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Issue 41 - Finding fellowship in café society

Whisky Magazine Issue 41
July 2004


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Finding fellowship in café society

Jefferson Chase stops for a drink at Carson McCullers' Sad Café

When Carson McCullers wrote The Ballad of the Sad Café in 1941, she was 24 and had already seen enough of life's hard knocks to know whereof she wrote.

Born Lula Carson Smith in Columbus, Georgia, McCullers had already suffered the first of a series of strokes that would keep her semi-paralysed and in pain for the rest of her days.

She was also in the midst of an on-again-off-again marriage that would lead to a failed suicide attempt on her part – and a successful one on her husband's.

A small miracle then that she was able to wring a measure of temporary joy out of her work.

Sad Café tells the story of a drinking establishment in a desultory Southern town. The heroine is Amelia Evans, an impecunious, tough-as-nails divorcée, who owns the village general store, serves as a country doctor and – most importantly, runs the local still.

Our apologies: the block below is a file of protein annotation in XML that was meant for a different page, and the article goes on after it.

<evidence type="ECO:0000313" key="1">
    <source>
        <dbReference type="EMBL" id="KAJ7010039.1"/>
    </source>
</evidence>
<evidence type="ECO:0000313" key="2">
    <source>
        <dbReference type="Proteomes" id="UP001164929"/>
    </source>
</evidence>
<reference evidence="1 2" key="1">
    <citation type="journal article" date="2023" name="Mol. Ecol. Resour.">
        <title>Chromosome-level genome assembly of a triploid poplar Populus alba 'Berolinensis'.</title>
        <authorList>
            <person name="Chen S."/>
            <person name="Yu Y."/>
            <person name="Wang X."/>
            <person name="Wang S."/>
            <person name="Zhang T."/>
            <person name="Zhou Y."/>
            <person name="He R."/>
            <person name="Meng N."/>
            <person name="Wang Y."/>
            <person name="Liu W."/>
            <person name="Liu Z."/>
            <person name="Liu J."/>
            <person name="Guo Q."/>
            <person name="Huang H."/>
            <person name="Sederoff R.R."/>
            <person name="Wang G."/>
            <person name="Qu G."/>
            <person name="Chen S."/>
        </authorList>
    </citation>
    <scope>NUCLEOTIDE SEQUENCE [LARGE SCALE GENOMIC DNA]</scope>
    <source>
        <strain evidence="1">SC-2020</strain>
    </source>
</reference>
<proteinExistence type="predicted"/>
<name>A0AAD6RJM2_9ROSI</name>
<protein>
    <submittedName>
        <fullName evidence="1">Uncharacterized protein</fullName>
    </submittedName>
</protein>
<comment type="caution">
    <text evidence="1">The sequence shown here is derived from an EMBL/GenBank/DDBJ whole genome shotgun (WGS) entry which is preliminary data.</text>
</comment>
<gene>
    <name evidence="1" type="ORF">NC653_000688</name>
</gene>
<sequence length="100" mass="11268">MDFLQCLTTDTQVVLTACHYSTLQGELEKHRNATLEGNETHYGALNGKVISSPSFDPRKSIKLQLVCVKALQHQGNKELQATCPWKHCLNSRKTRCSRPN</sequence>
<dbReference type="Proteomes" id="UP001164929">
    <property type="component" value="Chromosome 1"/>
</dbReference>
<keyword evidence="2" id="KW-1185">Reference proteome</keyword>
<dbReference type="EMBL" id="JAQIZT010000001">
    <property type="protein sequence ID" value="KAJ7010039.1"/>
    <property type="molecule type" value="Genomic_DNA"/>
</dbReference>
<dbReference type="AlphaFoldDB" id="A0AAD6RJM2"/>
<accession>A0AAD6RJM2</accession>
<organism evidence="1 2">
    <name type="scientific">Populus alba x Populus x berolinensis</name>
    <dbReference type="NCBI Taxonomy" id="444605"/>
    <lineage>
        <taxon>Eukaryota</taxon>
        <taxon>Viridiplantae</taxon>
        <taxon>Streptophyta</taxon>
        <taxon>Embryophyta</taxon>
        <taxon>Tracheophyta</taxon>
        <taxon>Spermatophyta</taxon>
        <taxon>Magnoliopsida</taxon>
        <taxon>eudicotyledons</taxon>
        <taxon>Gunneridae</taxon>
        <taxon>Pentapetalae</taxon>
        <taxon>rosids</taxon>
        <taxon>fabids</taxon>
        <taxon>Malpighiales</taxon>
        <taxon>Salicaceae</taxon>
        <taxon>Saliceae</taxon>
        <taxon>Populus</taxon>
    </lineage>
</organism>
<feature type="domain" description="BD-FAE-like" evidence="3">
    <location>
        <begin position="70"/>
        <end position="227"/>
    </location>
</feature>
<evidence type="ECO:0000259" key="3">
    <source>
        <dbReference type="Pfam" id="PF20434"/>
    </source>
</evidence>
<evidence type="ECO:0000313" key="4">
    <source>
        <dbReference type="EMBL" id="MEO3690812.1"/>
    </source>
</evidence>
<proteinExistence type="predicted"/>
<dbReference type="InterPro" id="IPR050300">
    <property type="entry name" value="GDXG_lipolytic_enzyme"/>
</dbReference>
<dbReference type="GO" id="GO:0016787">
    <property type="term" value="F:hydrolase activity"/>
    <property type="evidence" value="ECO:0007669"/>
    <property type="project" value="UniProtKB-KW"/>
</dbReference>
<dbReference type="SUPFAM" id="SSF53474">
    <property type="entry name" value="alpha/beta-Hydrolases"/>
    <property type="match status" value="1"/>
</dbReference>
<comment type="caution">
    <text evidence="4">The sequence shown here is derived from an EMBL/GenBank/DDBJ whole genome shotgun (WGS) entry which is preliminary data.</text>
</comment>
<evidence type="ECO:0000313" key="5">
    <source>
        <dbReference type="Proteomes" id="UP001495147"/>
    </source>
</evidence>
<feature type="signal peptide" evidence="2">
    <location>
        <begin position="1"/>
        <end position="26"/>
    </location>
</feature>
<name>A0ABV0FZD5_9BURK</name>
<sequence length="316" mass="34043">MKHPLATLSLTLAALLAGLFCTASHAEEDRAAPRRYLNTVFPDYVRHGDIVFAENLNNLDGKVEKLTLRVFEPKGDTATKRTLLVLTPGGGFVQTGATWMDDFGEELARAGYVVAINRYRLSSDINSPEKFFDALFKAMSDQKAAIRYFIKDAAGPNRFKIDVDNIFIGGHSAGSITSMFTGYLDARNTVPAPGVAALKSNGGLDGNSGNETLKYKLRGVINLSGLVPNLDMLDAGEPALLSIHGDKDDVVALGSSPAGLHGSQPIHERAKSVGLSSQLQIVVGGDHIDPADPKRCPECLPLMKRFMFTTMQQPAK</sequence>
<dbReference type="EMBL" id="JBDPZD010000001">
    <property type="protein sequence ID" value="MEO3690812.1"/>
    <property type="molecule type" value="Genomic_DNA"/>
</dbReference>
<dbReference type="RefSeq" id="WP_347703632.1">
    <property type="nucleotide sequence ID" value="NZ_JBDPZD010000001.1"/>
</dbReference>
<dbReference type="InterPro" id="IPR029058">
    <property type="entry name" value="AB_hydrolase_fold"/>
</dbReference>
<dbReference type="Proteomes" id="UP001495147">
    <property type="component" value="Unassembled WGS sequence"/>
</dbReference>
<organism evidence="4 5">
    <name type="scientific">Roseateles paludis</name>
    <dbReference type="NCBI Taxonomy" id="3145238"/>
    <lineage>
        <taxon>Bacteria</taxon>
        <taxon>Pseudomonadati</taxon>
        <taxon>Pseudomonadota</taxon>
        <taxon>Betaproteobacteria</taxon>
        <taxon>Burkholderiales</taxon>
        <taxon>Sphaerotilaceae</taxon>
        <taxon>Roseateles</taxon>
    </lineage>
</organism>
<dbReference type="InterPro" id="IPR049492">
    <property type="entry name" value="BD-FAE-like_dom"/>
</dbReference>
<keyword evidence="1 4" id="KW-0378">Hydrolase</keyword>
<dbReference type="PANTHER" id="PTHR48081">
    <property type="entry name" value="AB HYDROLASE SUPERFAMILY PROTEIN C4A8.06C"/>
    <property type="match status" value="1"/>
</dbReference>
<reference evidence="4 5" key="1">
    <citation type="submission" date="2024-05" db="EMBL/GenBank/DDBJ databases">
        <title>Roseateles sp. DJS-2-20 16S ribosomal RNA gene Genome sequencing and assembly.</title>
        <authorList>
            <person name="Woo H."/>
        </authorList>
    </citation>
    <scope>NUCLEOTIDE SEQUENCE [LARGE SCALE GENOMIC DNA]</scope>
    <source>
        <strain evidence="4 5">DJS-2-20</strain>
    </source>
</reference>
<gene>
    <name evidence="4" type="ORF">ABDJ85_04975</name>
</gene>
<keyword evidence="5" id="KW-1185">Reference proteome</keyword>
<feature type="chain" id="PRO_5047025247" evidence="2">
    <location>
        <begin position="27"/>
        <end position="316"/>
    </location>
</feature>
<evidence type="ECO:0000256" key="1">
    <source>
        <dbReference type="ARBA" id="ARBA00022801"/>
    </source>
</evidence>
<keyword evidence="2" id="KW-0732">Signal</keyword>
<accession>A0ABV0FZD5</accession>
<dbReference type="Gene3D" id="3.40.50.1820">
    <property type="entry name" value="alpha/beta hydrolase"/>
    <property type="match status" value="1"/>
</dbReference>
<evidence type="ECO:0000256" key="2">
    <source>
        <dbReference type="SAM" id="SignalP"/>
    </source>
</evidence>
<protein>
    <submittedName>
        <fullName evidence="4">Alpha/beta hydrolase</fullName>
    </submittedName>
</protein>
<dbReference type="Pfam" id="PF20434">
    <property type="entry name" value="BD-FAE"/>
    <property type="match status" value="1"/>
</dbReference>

Solitary and self-contained, Miss Amelia's life takes an unexpected turn when a hunchbacked cousin shows up and unlocks the maternal instincts in her heart.

That in turn inspires her to bring some cheer to the otherwise drab hamlet.

The whiskey they drank that evening (two big bottles of it) is important… Perhaps without it there would never have been a café. For the liquor of Miss Amelia has a special quality of its own. It is clean and sharp on the tongue, but once down a man it glows inside him for a long time afterward. And that is not all. It is known that if a message is written with lemon juice on a clean sheet of paper th...

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